Plants Found to Produce Methane
RENEE MONTAGNE, host:
Among the things that make living on Earth better than, say, Mars are plants. Plants make the Earth liveable by absorbing carbon dioxide and emitting oxygen. The way plants pump gases back and forth into the atmosphere is a pretty well-studied part of biology. But now scientists are scratching their heads over a new discovery. Plants emit methane, something that could change the way scientists view global climate. NPR's Christopher Joyce has this story.
CHRISTOPHER JOYCE reporting:
Methane's a common gas we mostly associate with underground coal mines or the back end of a cow. It's recently achieved notoriety as one of the greenhouse gases that warms the planet. Conventional wisdom is that plants only make methane when they're submerged, without oxygen, in places like swamps. It bubbles up out of the mud. But scientists in Europe have made what they say is an astonishing discovery. Leafy plants above ground make methane. The lead scientist on this is Frank Keppler at the Max Planck Institute of Physics in Germany. He says he was certainly astonished.
Mr. FRANK KEPPLER (Max Planck Institute of Physics): I think the really fascinating thing with our study, that this has been overlooked for such a long time, that plants produce a greenhouse gas methane and liberate it to the atmosphere.
JOYCE: Keppler says he read a scientific paper that reported large clouds of methane hanging in the air above some tropical forests. Many scientists thought it must be coming from hidden swamps. But Keppler went to his laboratory in Heidelberg and put plants and leaves in special growth chambers. They produced methane; in fact, a lot of it. When you add up all the plants on the planet, it's a startling amount.
Mr. KEPPLER: We have made the first--our first guess is that about one-third of the methane which goes in the atmosphere comes from--could come from living vegetation. I think that's one--that's--the second thing that's just so unbelievable.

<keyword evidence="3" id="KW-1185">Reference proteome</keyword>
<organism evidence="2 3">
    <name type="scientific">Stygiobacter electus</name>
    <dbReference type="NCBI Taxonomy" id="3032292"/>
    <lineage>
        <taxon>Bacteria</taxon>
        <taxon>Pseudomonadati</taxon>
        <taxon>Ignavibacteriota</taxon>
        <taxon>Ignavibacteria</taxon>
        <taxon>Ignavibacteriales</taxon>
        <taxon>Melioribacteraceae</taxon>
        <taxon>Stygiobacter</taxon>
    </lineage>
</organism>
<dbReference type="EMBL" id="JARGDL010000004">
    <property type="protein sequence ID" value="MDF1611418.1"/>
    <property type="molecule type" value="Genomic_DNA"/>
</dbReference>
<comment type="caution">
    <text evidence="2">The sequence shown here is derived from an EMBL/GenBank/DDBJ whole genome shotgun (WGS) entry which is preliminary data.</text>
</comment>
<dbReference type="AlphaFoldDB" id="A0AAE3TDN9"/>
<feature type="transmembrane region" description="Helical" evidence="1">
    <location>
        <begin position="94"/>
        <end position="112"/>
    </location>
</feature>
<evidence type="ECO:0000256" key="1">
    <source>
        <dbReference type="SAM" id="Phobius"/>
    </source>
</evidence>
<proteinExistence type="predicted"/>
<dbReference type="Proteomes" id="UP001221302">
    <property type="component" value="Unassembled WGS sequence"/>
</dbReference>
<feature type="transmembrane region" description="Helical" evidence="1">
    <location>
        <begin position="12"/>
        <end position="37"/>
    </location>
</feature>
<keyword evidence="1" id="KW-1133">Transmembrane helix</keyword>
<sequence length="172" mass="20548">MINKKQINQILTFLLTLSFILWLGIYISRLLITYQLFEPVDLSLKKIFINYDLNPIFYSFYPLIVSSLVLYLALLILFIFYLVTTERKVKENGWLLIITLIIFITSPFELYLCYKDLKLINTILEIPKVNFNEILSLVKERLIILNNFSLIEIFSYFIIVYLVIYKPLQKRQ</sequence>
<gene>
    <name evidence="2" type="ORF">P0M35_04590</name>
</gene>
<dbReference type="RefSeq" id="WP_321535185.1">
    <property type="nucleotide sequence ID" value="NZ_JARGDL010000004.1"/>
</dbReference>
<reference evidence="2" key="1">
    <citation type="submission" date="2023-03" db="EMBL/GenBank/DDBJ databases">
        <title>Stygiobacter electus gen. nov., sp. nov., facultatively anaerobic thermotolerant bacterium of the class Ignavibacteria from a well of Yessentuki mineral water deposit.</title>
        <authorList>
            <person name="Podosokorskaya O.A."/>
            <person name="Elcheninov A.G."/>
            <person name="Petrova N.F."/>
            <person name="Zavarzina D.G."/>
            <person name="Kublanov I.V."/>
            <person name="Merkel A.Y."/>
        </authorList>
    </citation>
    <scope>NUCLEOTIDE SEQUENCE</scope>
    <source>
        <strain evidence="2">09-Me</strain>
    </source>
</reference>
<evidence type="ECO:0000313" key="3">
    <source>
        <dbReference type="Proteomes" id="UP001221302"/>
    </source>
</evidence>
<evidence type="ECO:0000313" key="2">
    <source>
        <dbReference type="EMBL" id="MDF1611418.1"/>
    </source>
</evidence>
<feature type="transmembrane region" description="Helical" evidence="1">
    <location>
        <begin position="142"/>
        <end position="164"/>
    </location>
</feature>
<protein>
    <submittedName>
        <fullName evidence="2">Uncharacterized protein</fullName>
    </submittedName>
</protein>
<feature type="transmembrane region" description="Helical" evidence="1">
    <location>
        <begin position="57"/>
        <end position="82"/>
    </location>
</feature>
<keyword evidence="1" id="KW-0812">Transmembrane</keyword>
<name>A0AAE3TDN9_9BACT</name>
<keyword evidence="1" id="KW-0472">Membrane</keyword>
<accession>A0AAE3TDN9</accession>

JOYCE: Keppler tried to see if something else, like bacteria in plants, was the source of the methane. It wasn't. He published a paper in the journal Nature, which first sent it out to experts to review.
Mr. DAVID LOWE (National Institute of Water and Atmospheric Research): When I first read that paper, I just--I was in disbelief. I thought, you know, this is ridiculous.
JOYCE: David Lowe is an atmospheric chemist at the National Institute of Water and Atmospheric Research in New Zealand.
Mr. LOWE: It's really difficult to figure out what the mechanism could be that would produce that gas in what is essentially an aerobic or oxygen-containing environment. That's what's surprising about this. This is really a huge, huge new discovery. The numbers that they quote are very, very big. It's a very substantial source.
JOYCE: Lowe says Keppler's research techniques look thorough, and he expects the results will cause a stir, not least because efforts to control global warming depend a lot on knowing how much greenhouse gas is floating up into the atmosphere and where it's coming from. For example, countries that are part of the Kyoto Treaty on global warming keep a careful account of their greenhouse gases, especially the main one, carbon dioxide. If a country's factories and cars emit too much CO2, they can make up for it by planting a certain number of trees, which absorb CO2. Lowe says maybe that calculation needs rethinking.
Mr. LOWE: Now this paper shows that, in fact, if you plant trees, you're actually going to be releasing methane into the atmosphere, which is also a greenhouse gas. So suddenly this carbon accounting is not so simple.
JOYCE: Scientists who've seen the research say it will provoke a round of new experiments to explain what's going on here. Keppler says so far, he thinks it might have to do with pectin, a substance that holds plant cells together. Pectin's actually well known, especially among grandmothers. It's what makes fruit thicken into jam. Christopher Joyce, NPR News.
NPR transcripts are created on a rush deadline by Verb8tm, Inc., an NPR contractor, and produced using a proprietary transcription process developed with NPR. This text may not be in its final form and may be updated or revised in the future. Accuracy and availability may vary. The authoritative record of NPR’s programming is the audio record.